In DeGroot, D., Harrison, P. G., Wijshoff, H. A. G., & Segall, Z., editors, *Modeling, Analysis, and Simulation of Computer and Telecommunications Systems, 2004. (MASCOTS 2004). Proceedings. The IEEE Computer Society's 12th Annual International Symposium on*, pages 560-568, October, 2004. IEEE Computer Society.

Paper doi abstract bibtex

Paper doi abstract bibtex

Most analysis techniques for discrete-event systems rely on building the system state-transition graphs. A known critical issue is represented by the state-space explosion. One way to face this problem is the exploitation of behavioral symmetries. Well-formed coloured Petri nets (WN) (thanks to their particular syntax) allow the automatic building of a quotient graph, called a symbolic reachability graph (SRG), able to exploit the structural symmetries of systems. The SRG reduction power vanishes when the modeled system evolves in an asymmetric way. Some proposals to enhance the SRG have been shown to be effective only when applied to nearly symmetric systems. A quotient graph, still relying on the WN formalism, is semi-formally introduced; it tries to exploit local symmetries, rather diffuse in real systems. The model of an asymmetric distributed algorithm is used as a running example, a preliminary benchmark for the technique being presented.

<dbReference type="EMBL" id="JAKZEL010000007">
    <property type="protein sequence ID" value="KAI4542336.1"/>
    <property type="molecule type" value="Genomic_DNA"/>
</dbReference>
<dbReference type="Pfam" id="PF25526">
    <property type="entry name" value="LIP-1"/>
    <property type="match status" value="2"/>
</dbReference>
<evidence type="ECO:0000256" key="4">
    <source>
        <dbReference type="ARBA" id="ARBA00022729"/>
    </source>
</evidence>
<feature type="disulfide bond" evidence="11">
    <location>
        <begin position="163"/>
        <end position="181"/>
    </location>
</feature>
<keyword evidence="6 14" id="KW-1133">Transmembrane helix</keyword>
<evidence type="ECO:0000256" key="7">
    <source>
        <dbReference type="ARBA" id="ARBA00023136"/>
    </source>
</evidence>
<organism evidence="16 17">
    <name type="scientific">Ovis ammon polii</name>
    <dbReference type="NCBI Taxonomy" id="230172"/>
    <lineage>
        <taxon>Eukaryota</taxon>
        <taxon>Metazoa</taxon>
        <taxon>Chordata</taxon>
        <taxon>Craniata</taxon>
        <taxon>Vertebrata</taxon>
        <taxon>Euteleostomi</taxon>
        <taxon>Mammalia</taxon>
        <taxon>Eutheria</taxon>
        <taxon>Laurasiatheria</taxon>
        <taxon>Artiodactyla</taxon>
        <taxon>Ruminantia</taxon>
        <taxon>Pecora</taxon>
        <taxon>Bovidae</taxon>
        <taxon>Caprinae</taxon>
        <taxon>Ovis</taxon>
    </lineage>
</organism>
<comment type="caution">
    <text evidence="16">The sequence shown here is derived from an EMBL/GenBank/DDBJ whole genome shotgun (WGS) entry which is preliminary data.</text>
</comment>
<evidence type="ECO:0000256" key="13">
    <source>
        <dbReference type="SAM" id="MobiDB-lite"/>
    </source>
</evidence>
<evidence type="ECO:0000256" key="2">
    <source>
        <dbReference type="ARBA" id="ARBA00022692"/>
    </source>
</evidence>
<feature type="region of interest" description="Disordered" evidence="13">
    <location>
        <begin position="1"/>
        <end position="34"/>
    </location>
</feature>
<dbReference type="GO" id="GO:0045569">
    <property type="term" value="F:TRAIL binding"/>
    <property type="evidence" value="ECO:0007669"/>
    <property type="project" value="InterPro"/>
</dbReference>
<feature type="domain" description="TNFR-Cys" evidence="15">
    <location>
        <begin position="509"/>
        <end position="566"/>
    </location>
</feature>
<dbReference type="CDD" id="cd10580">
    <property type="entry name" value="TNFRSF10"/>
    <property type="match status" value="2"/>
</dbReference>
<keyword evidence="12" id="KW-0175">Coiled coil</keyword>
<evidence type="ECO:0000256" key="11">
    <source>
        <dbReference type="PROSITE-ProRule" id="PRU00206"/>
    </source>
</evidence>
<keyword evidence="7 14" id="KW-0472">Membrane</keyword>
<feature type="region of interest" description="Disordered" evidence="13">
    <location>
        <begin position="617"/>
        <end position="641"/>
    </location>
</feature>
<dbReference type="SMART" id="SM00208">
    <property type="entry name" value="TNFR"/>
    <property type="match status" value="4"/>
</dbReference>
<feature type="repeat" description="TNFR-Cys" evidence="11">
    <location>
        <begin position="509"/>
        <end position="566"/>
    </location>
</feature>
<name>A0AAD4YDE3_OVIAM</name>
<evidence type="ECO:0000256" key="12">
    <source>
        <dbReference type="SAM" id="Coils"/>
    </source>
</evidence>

@inproceedings{bellettini2004quotient, abstract = {Most analysis techniques for discrete-event systems rely on building the system state-transition graphs. A known critical issue is represented by the state-space explosion. One way to face this problem is the exploitation of behavioral symmetries. Well-formed coloured Petri nets (WN) (thanks to their particular syntax) allow the automatic building of a quotient graph, called a symbolic reachability graph (SRG), able to exploit the structural symmetries of systems. The SRG reduction power vanishes when the modeled system evolves in an asymmetric way. Some proposals to enhance the SRG have been shown to be effective only when applied to nearly symmetric systems. A quotient graph, still relying on the WN formalism, is semi-formally introduced; it tries to exploit local symmetries, rather diffuse in real systems. The model of an asymmetric distributed algorithm is used as a running example, a preliminary benchmark for the technique being presented.}, added-at = {2014-10-12T00:17:32.000+0200}, author = {Carlo Bellettini and Lorenzo Capra}, biburl = {http://www.bibsonomy.org/bibtex/29f8ac3ca83700df26762b68365d10a03/carlobellettini}, booktitle = {Modeling, Analysis, and Simulation of Computer and Telecommunications Systems, 2004. (MASCOTS 2004). Proceedings. The IEEE Computer Society's 12th Annual International Symposium on}, doi = {10.1109/MASCOT.2004.1348313}, editor = {Doug DeGroot and Peter G. Harrison and Harry A. G. Wijshoff and Zary Segall}, interhash = {d01f5c803e2e716763aebb12ac3a6487}, intrahash = {9f8ac3ca83700df26762b68365d10a03}, isbn = {0-7695-2251-3}, issn = {1526-7539}, keywords = {doi myown}, month = oct, pages = {560-568}, publisher = {IEEE Computer Society}, timestamp = {2014-10-12T00:17:32.000+0200}, title = {A Quotient Graph for Asymmetric Distributed Systems.}, url = {http://csdl.computer.org/comp/proceedings/mascots/2004/2251/00/22510560abs.htm}, year = 2004 }

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